Part of the reason Cyanea are able to grow tall stalks is that they tend to grow in deep forest, often in narrow gulches on the older islands, where there is little wind. This characteristic of growing under dense cover also makes them more sensitive to disturbance of the forest.
An interesting character of many Cyanea is their tendency to grow spines or thorns on the stem and leaves (see the photo of Cyanea platyphylla). This is most pronounced in younger plants, and some species undergo a kind of metamorphosis as they mature, to the extent that different growth stages were described as separate species, due in part to the presence or absence of spines. The purpose of the spines was puzzling, since in most island situations there is a tendency for plants to lose defenses - Hawaiʻi is noted for its nettle-less nettles, mintless mints, and (not quite) thornless raspberries - and no native browsing animals were known. However, it is now believed that the spines were a defense against the moa-nalo, giant browsing geese and goose-like ducks that formerly inhabited the islands (Givnish et al. 1995). These birds were apparently driven extinct by the Hawaiians before Europeans reached the islands, but their evolutionary effects live on.
Many species are now extinct or have not been seen in decades. These include C. arborea, C. comata, and C. pohaku, a cluster of species that formerly inhabited the drier, mesic areas of leeward East Maui where almost no native habitat remains. Because they are particularly sensitive to disturbance by pigs, Cyanea are often the first plants to disappear, even when the forest as a whole appears relatively healthy. Extinct species tended to have longer, more highly specialized flowers and to have narrower elevational and geographic ranges than the species that survived (Givnish et al. 1995).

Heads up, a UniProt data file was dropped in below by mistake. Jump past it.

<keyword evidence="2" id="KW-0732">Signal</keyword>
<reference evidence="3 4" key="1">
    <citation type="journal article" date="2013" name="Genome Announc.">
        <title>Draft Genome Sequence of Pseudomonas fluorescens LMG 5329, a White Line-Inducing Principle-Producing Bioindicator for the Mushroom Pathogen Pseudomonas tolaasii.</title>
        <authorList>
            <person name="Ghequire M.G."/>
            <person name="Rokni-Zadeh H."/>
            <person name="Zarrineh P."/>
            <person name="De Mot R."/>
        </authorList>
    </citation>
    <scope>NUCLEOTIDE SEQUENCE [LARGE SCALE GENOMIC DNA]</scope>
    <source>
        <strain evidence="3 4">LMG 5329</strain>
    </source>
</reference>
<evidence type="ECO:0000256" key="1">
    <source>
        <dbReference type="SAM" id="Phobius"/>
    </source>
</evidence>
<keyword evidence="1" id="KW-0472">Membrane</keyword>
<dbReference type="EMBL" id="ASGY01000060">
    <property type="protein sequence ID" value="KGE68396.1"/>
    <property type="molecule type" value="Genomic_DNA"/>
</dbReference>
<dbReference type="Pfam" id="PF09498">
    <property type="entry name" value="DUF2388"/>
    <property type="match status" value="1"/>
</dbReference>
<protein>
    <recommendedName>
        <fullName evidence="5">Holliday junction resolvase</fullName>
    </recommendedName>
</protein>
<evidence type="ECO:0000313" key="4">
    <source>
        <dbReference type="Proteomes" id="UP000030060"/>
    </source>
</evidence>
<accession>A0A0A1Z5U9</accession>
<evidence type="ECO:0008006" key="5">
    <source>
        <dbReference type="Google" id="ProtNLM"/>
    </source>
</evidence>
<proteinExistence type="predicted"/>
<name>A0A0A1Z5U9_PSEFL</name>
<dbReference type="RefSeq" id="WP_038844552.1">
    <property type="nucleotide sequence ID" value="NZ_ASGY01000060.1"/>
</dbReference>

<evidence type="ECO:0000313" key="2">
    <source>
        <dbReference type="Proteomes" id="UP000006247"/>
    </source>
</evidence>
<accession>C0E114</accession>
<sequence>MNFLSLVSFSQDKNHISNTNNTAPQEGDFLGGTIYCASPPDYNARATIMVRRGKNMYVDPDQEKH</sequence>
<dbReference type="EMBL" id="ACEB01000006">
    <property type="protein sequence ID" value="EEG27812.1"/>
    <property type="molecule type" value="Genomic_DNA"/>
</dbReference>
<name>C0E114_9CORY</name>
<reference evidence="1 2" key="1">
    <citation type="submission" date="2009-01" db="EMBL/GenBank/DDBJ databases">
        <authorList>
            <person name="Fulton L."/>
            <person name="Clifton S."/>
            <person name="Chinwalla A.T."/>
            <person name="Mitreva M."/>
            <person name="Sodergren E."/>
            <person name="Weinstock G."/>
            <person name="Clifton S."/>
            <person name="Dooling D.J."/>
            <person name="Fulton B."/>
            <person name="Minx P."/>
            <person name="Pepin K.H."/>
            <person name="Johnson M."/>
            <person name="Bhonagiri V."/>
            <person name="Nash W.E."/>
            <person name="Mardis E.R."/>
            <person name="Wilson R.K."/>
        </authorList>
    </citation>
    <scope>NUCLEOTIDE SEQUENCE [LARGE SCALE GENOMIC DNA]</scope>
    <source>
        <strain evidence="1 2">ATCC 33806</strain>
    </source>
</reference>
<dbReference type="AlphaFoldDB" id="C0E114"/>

Species of Cyanea on each major island tend to differ in flower tube length and mean elevation, apparently reflecting a partitioning of ecological and reproductive resources. The total number of species of Cyanea can be predicted rather precisely from the height and area of each of the major islands except Hawaiʻi (the Big Island), suggesting that the assembly of Cyanea communities requires more than 0.6 million years (the age of Hawaii) and less than 1.5 million years (the age of Maui) to run to ecological saturation (Givnish et al. 2008).
Cyanea stictophylla* Rock (Kona and Kaʻū on Hawaiʻi)
Cyanea superba* (Cham.) A.Gray (Oʻahu)
Cyanea sylvestris A.Heller (Kauaʻi)
Cyanea tritomantha A.Gray - ʻAkūʻakū (Hawaiʻi)